By Rajesh Kumar Tamang
Nepal is a country caught up in the winds of change. Just this year the Supreme Court have instructed the government to legally recognize same-sex marriage within the country. Nepal has a reputation as being progressive in comparison to many of its neighbors – indeed all the way back in 2007 important legislation was put into place to protect LGBTQ+ people from discrimination, both in the workplace and society in general.
There is still, however, a way to go, especially with regards to the rights of Nepal’s large transgender community. Nepal has recognized what they called the third gender – or “other” – since 2011. However, Nepalese law only permits for transgender men and women to change their legal gender to “other” and not to male or female. Activists are fighting against this “gender trinary” and, in 2021, LGBTQ+ organizations are proposing an act allowing complete self-determination, but it remains to be seen if it’ll pass or not. As for the public, attitudes are mixed and transgender people are often not seen by the general populace as the gender they identify as. Furthermore, sexist roles are often culturally enforced upon them.
Tourism has always been a good catalyst for progressive change in the world and through the hard work of those within the travel industry the winds of change can be fanned. My name is Raj Tamang of Responsible Adventures, and I am a man with a mission: to help the LGBTQ+ community of Nepal – specifically transmen. I believe by having the clout of a prestigious business I can bring about meaningful change in not only my business, but of Nepal as a whole.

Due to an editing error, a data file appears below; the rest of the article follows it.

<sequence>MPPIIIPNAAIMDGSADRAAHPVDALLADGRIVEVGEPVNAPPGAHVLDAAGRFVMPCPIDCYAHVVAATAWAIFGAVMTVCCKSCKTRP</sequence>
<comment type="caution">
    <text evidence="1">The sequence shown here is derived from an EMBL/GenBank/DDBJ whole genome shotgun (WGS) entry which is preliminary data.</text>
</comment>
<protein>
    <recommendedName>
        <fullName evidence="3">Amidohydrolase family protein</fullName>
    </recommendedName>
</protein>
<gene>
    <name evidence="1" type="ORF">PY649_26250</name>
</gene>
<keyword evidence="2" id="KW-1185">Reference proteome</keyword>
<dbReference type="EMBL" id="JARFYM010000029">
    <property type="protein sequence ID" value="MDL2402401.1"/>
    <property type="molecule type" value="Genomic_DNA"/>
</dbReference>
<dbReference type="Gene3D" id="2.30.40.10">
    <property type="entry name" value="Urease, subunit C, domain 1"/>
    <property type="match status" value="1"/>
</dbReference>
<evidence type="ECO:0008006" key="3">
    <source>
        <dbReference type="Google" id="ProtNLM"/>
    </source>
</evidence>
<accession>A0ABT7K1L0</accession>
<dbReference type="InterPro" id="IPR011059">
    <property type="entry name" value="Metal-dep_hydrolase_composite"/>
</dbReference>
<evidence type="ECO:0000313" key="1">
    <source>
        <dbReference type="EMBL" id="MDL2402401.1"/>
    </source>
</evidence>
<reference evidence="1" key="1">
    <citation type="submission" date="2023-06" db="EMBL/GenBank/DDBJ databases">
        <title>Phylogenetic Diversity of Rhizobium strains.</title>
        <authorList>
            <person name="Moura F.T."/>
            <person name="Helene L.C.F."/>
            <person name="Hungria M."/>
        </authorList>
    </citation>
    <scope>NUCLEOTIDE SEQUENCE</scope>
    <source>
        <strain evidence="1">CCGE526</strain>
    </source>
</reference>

Responsible Adventures are an innovative ecological boutique tour operator in Nepal, Bhutan, India and Tibet. We specialize in luxury camping treks and intimate tailor-made tours through the Himalayas.
My mission is a simple one: train more transmen to work as chefs for Responsible Adventures – opening new and exciting possibilities for transmen from low-income families in the remote villages of Nepal. I am on the advisory board of a hotel management school where they are giving away 158 full scholarships to 2 students from each of the 77 districts of Nepal. I am working to make sure those spaces go to members of the LGBTQ+ community, especially to train members of the transmen community to join our team as high-quality chefs and even eventually becoming guides on our tours.
Why transmen specifically and why as chefs, you might ask? As well as being just the first of many steps aimed at helping the entire LGBTQ+ community of Nepal, transmen are in a unique situation within Nepalese society as they are often still seen as women and thus not given jobs stereotypically “meant for men.'' As men themselves, they are more likely to reject stereotypically “female” roles and challenge the status quo.
As Responsible Adventures leads the way and shows the invaluable asset that is LGBTQ+ workers we intend to convince the hotels, restaurants and cafés we work with to hire more members of the community. I work with IGLTA, even being chosen to be one of the 5 judges for IGLTA Foundation's Impact award for this year. Together we are working to convince other outbound tour companies to contribute to the fight to bring about fairer hiring practices in Nepal.
I – that is Rajesh Kumar Tamang, or Raj – have been leading treks, tours and adventure holidays since 1988. So, it’s fair to say I am passionate for both Nepal and my job – I honestly couldn’t ask for a better calling. Since June 2016. I am an ambassador for WAS (The World Adventure Society) – a non-profit which engages people who love adventure and are willing to cooperate for a good cause on a volunteer basis. I also work on the advisory board of CLE (The Academy of Culinary Arts) and only agreed to be on their board if they make a meaningful commitment to being an organization inclusive to the LGBTQ+ community.
I am very fond of the proverb ‘it takes two hands to clap’ and through good hiring practices I intend to get the ball rolling. Together we can make the Himalayas echo with the sound of all hands clapping to the tune of a more diverse Nepal.
All Image Credit: Rajesh Kumar Tamang